By updating the character and the storyline to the current war gave dir. Favreau the opportunity to update the ideology of the comic book as well. And while many are able to excuse Favreau’s regional updates they seem utterly unable to imagine the accompanying socio-political updates that Favreau staunchly avoids. Either this film is faithful the comic book, at which point the question becomes why update something steeped in xenophobia and sexism, or it veers from the comic book, in which case updating the setting without addressing the underlining issues as well as the racism and sexism that remain in the new film are legitimate issues to confront here. For those who just want to watch things blow up and stare and female eye candy, this review is obviously not for you as Favreau does both exquisitely.
For non-purists, Raza will largely reference the image of Khan as a heartless warrior responsible for statements like “The greatest happiness it to . . . chase [your enemies] before you, to rob them of their wealth, to see those dear to them bathed in tears, to clasp to your bosom their wives and daughters.” (footprint tours 2001). And lest his constant pursuit of newer and more deadly weapons and speeches about Khan fail to warn us, Raza also tortures an informant, threatening to place a hot coal in his mouth and burn out his tongue in one unnecessarily prolonged scene, and orders massacres of villages peopled with children screaming for their fathers in others. These massacres, and Stark’s capture, are executed by his second in command, named, of course: Abu. There is no attempt to contextualize their violence or elevate their characters beyond stereotypical megalomania and bloodlust.
I’m not asking for a completely sympathetic image that glosses over the real role of warlords in prolonging and exploiting conflict in Afghanistan and elsewhere; saying any group of people is all good or all bad is an unprovable position. However, presenting flattened out stereotypes of “Middle Easterners”/Afghan people as blood thirsty war mongers is the kind of war propaganda I had expected to be dismantled by this film not reinforced by it. It is irresponsible and ultimately plays into anti-Arab sentiment, which extends to Afghanistan and the Gulf, that has put many Arabs and non-Arab Muslims at risk for violence and abuse in their neighborhoods, jobs, and public spaces.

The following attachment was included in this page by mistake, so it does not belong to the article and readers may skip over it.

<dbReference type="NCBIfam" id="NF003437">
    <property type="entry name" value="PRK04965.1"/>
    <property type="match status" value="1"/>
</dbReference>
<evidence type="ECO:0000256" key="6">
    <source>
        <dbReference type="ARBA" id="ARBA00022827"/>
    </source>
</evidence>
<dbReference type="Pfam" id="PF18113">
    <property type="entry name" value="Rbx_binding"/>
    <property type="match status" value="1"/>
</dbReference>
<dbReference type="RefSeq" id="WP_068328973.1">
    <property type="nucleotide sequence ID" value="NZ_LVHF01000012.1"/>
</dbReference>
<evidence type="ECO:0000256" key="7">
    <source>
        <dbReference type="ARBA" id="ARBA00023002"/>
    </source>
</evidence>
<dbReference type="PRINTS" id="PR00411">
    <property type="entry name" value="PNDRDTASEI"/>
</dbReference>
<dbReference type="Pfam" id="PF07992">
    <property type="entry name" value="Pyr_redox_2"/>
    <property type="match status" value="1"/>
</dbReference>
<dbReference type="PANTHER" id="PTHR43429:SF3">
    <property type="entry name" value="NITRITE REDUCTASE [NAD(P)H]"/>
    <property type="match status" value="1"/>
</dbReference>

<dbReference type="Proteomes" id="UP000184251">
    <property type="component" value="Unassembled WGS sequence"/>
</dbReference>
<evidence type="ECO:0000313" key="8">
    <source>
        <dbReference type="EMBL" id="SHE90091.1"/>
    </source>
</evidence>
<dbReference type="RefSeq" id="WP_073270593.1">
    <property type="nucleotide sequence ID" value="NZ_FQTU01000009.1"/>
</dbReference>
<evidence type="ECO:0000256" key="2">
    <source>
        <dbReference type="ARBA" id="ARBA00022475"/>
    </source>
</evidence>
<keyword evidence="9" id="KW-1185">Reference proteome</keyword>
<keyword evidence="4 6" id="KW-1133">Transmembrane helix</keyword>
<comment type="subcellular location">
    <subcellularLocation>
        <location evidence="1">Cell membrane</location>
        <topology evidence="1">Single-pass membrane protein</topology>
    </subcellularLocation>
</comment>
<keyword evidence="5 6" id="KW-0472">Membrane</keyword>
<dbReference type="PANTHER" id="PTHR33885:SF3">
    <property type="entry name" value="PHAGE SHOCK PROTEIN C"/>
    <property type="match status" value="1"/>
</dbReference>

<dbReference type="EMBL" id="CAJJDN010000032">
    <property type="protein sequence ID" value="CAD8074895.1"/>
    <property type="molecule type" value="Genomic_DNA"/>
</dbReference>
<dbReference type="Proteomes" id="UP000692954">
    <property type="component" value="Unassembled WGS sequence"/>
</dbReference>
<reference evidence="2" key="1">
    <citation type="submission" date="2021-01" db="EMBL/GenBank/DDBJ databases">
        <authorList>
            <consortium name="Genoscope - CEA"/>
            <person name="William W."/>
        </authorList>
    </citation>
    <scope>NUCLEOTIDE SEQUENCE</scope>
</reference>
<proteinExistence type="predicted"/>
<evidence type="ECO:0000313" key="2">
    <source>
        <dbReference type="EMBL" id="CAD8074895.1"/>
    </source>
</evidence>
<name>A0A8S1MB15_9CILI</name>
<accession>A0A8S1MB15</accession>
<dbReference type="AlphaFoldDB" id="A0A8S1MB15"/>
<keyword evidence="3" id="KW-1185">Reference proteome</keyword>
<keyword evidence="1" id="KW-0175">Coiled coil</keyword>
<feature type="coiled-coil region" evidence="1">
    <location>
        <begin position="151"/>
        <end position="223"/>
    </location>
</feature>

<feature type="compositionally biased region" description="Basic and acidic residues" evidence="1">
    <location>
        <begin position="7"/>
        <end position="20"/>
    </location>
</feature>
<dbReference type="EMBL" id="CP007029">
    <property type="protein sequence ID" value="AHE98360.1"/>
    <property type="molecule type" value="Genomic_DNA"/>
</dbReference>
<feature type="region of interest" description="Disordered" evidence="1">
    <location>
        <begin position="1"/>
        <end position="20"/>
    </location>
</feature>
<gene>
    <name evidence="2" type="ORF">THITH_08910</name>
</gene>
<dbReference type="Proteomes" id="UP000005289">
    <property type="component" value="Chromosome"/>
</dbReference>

Worse, an easy counterpoint to such a narrative, would be to provide a balanced array of regional characters and a context for the violence around them. Thus there would be no excuse made for the war lords who take advantage of wars for their own power in any war zone while also not making an entire race of people out to be both violent and responsible for their own destruction.
Yet the only counterpoint to these violent, power hungry, marauders, in Iron Man, is a single man from a different ethnic group than their captors who is already in captivity when Downey Jr.’s character, Stark, is taken hostage. His part is quite small and he is dead before the first quarter of the film is over. As a hostage himself, Yinsen is already established as some how other to the dominant narrative of Middle Eastern identity we are being fed by this film; like the villagers who are attacked later, who are nameless and largely faceless, he is portrayed as an “ethnic other” not an alternative view of the region’s people as doctors, family members, innocent civilians, etc.